Do memory loss, multitasking difficulty and changes in attention span concern you? As our population ages, brain performance ages too; and the growing flood of seniors will want to keep sharp.
According to the U.S. Census Bureau, the population age 65+ will surge from 49.2 million in 2010 to 99.5 million in 2050. As a result, preventing age-related cognitive decline will gain importance.
And the market for Senior-targeted brain-boosters is potentially even larger than expected. For many, cognitive decline begins sooner than age 65. A British Medical Journal study reports age-related cognitive decline is already evident in middle age (age 45-49). Savvy nutritional supplement and functional food and drink companies can try the promising supplements below to create a better cognitive future.
There are many “brain boosters” currently available, but it’s difficult to figure out which actually work. Few claims show proven results and research can burn hours or days. The supplements below show results backed by science.
Omega-3 Fatty Acids
Your Scandinavian Grandma was right to chase you around the house with a spoonful of fish oil – or omega-3 fatty acid. Science shows that this oil is good for you. Fish oil, with its’ two primary fatty acids (EPA) and (DHA) is extracted from sardines, and other fatty fish. Many people don’t eat the recommended amount of fatty fish and can benefit from this supplement.
A 2012 study published in Neurology found that higher dietary intake of DHA and EPA resulted in reduced risk of dementia. The study also found that lower blood levels of DHA in older adults resulted in smaller brain size, signaling accelerated brain aging. Finally, a study published in The Alzheimer’s Association, stated that while DHA did not benefit Alzheimer’s patients or people with normal brain function, those showing mild declines in brain functions showed improvement. .
Europeans already commonly use this ancient Chinese medicine to treat dementia resulting from reduced blood flow, although Ginkgo doesn’t actually prevent dementia. The active ingredient in Ginkgo biloba (EGb) is extracted from the leaves of the maidenhair (or yin xing) tree, the oldest surviving tree species on Earth.
For centuries Ginkgo biloba has treated degenerative diseases. These include cerebrovascular and Alzheimer’s disease.
Although there is some conflicting research, most clinical studies show that ginkgo can improve memory, thinking speed and attention span in healthy adults. It also helps with Alzheimer’s symptoms and other dementias.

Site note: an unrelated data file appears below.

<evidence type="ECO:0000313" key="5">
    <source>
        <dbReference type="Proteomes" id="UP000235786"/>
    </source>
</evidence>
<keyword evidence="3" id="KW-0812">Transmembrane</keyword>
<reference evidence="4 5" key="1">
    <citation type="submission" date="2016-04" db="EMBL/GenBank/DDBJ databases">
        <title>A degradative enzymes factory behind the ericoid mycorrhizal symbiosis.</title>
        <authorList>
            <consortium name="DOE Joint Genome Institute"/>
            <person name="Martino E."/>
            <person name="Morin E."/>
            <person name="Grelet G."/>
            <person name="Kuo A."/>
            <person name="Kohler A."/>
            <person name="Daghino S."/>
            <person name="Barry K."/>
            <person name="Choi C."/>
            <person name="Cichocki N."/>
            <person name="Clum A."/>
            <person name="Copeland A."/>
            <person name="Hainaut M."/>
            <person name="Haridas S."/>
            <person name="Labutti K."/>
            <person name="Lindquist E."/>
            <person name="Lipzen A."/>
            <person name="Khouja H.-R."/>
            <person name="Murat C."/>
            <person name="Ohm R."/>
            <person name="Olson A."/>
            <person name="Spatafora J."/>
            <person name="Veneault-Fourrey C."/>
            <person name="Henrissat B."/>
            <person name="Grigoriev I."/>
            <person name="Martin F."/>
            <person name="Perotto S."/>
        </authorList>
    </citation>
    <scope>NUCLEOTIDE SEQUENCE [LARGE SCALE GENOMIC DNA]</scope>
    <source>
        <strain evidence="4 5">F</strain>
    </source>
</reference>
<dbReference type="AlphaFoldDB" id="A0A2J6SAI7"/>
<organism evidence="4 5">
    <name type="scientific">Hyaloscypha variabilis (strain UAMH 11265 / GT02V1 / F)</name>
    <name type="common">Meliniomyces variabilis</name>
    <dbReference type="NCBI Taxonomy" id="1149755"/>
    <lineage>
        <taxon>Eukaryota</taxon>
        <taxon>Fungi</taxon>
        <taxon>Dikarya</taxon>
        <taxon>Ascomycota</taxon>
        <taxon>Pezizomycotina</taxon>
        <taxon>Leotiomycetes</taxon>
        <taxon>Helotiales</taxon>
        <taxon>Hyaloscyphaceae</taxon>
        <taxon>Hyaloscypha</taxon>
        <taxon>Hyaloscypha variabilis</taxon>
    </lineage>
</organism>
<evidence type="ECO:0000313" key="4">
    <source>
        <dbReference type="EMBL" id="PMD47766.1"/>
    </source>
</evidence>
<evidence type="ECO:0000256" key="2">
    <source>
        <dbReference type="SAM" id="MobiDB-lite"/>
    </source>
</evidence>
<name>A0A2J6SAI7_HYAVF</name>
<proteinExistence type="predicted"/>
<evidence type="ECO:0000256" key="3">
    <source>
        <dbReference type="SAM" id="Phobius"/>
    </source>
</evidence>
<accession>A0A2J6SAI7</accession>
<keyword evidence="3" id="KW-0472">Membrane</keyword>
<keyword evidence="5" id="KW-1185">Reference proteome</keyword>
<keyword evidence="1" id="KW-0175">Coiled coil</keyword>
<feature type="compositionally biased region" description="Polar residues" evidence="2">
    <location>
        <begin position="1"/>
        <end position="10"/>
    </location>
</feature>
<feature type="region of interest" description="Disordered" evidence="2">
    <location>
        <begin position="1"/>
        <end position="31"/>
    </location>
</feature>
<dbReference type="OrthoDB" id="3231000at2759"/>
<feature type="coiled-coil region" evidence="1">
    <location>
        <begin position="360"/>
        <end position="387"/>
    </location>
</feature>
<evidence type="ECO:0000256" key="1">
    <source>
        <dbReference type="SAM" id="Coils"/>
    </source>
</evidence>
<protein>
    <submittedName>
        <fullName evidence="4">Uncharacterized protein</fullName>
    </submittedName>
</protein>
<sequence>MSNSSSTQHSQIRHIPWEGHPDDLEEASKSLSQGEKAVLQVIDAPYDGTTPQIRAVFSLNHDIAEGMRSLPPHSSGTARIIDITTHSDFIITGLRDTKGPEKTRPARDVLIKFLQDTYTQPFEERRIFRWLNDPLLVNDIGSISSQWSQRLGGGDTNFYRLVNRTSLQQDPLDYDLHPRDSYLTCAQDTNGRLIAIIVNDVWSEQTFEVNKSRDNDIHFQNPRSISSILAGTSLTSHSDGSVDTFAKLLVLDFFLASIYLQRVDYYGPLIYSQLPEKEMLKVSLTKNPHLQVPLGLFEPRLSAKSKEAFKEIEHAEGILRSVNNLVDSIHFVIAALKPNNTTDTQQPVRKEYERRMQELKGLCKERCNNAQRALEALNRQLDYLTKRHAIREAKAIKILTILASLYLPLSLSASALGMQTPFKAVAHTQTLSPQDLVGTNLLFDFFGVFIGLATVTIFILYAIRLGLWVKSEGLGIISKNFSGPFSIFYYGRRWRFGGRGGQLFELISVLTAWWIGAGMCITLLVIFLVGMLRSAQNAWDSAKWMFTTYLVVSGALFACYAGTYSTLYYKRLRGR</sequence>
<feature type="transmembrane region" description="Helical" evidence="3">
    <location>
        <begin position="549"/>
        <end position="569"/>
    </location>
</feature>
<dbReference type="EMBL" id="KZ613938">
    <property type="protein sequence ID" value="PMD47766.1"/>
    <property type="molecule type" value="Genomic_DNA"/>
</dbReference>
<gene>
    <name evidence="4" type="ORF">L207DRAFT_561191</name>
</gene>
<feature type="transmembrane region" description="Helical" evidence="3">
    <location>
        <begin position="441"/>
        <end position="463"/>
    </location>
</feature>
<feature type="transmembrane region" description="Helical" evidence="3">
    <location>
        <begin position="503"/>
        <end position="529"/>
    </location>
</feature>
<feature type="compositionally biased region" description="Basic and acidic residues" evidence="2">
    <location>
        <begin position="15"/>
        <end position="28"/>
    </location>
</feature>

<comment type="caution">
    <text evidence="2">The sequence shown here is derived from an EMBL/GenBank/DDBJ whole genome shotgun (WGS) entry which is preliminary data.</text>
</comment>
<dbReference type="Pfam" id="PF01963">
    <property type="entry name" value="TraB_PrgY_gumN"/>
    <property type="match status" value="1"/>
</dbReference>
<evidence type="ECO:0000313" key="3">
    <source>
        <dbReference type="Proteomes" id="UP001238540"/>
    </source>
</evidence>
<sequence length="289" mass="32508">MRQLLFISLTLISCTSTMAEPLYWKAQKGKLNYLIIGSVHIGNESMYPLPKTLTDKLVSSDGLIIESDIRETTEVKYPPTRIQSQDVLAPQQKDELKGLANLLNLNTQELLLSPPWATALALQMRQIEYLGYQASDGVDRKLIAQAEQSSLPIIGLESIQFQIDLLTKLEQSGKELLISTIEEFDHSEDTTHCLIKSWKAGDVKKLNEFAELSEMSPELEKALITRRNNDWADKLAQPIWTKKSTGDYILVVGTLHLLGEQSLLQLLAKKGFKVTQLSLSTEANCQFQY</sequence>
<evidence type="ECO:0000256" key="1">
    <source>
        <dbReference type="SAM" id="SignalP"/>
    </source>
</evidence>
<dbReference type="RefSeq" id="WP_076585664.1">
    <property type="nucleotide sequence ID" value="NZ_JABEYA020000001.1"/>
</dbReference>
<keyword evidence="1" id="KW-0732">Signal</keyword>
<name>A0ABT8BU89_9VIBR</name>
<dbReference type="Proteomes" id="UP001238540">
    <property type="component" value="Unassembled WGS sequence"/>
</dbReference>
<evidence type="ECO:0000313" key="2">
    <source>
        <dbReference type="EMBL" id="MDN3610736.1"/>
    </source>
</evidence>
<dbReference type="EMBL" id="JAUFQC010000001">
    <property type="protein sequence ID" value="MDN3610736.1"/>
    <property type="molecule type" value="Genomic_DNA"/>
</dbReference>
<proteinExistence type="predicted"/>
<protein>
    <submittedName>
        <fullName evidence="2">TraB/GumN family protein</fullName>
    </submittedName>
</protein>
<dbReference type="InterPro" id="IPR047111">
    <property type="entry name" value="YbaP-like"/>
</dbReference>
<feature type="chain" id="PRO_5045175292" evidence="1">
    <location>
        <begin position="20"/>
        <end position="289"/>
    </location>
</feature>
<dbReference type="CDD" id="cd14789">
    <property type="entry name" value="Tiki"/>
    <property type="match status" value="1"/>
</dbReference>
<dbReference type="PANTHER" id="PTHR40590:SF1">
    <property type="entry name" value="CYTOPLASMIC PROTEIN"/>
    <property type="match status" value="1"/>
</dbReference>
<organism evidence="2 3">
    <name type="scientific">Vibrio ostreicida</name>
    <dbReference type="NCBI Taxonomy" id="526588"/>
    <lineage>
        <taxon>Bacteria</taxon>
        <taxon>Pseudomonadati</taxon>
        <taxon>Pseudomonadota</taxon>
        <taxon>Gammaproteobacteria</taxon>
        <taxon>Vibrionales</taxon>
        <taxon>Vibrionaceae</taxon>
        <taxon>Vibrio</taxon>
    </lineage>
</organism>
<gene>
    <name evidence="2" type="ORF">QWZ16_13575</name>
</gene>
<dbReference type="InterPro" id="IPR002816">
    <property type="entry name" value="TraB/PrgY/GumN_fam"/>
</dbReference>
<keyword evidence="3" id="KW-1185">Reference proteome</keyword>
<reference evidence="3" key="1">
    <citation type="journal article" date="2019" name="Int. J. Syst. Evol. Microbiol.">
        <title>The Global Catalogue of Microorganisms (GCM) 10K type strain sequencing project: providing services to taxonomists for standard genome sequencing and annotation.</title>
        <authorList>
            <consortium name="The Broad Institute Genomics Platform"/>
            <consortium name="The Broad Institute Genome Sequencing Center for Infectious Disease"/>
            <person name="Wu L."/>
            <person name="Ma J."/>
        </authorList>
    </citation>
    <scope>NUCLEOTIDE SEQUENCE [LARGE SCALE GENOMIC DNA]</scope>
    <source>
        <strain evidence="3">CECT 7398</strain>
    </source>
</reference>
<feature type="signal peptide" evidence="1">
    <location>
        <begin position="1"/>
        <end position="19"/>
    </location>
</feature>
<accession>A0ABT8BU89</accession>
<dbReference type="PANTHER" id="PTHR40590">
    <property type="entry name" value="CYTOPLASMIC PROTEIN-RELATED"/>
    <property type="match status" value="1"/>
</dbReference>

Vitamin E slows the progression of Alzheimer’s in patients with mild to moderate disease. It doesn’t prevent Alzheimer’s, but slowing the disease progression allows seniors to live high-quality lives for longer.
A study by the Ican School of Medicine, in partnership with VA medical centers, showed a 19% annual reduction in difficulty for Alzheimer’s patients performing daily activities, like bathing and dressing, when taking daily Vitamin E. Vitamin E presents a low-cost treatment option for Alzheimer’s patients. It can delay the need for expensive care facilities or full time in-home care, which prevents a caregiver from working.
Acetyl-L-carnitine (ALC) is an amino acid (building block for protein) that helps energize the brain, and our peripheral nervous and immune systems. ALC occurs naturally in the body and in foods such as meat poultry and fish, and this supplement is available without prescription.
Many studies prove the anti-aging benefits of ACL. One Japanese Kagoshima University study, by the Facility of Medicine, that found ACL critical to youthful cellular function in the brain, heart, liver, peripheral nerves and immune system. No surprise that ACL benefits include improved mood, memory and cognition.
Aging brains will affect us all. As our senior population booms, brain-boosters using Omega-3, Ginkgo, Vitamin E and Acetyl-L-carnitine can offer solutions to aging woes. Forward-thinking natural product companies can use these ingredients to boost both brains and revenue.
Kendeyl Johansen, a tech geek and award-winning journalist, creates multimedia health and wellbeing content.